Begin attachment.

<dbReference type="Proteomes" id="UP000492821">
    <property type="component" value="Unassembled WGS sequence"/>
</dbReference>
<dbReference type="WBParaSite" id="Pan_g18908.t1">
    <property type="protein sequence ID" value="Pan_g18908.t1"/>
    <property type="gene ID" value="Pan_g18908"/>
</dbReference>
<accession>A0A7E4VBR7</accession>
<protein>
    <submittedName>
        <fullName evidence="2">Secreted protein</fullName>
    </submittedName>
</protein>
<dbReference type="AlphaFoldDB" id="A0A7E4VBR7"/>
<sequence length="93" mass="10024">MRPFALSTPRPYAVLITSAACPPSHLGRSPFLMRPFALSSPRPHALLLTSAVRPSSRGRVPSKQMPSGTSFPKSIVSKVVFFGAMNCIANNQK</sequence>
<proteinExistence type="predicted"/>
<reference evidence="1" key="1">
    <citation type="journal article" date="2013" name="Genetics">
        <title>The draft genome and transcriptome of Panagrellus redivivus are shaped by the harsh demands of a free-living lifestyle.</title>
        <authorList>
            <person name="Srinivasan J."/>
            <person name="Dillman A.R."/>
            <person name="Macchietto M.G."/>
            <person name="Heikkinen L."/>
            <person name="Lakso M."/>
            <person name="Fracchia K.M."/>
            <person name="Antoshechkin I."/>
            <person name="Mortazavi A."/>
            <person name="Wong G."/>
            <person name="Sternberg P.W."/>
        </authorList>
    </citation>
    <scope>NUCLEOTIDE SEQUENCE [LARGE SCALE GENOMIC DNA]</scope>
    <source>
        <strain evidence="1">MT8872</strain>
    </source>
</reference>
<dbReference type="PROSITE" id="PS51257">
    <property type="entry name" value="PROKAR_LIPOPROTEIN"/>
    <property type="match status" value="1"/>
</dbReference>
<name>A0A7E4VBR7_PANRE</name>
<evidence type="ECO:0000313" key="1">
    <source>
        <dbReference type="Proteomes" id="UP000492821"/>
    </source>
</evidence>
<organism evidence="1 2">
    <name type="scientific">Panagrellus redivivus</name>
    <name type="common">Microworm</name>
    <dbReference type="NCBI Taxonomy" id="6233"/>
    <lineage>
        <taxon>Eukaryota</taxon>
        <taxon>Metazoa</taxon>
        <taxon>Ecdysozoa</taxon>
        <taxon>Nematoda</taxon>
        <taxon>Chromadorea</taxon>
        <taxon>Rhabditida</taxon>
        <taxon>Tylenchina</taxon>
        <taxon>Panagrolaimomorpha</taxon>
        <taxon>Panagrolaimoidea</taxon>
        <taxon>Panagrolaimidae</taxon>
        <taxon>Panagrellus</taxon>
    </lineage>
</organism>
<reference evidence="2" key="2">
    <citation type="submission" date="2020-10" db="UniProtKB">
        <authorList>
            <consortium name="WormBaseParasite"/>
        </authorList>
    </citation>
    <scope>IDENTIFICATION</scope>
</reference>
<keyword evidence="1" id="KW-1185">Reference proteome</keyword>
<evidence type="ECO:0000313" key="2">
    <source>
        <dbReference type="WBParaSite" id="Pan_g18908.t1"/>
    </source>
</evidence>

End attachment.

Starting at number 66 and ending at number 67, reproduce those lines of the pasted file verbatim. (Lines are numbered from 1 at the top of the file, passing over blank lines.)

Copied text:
<reference evidence="2" key="2">
    <citation type="submission" date="2020-10" db="UniProtKB">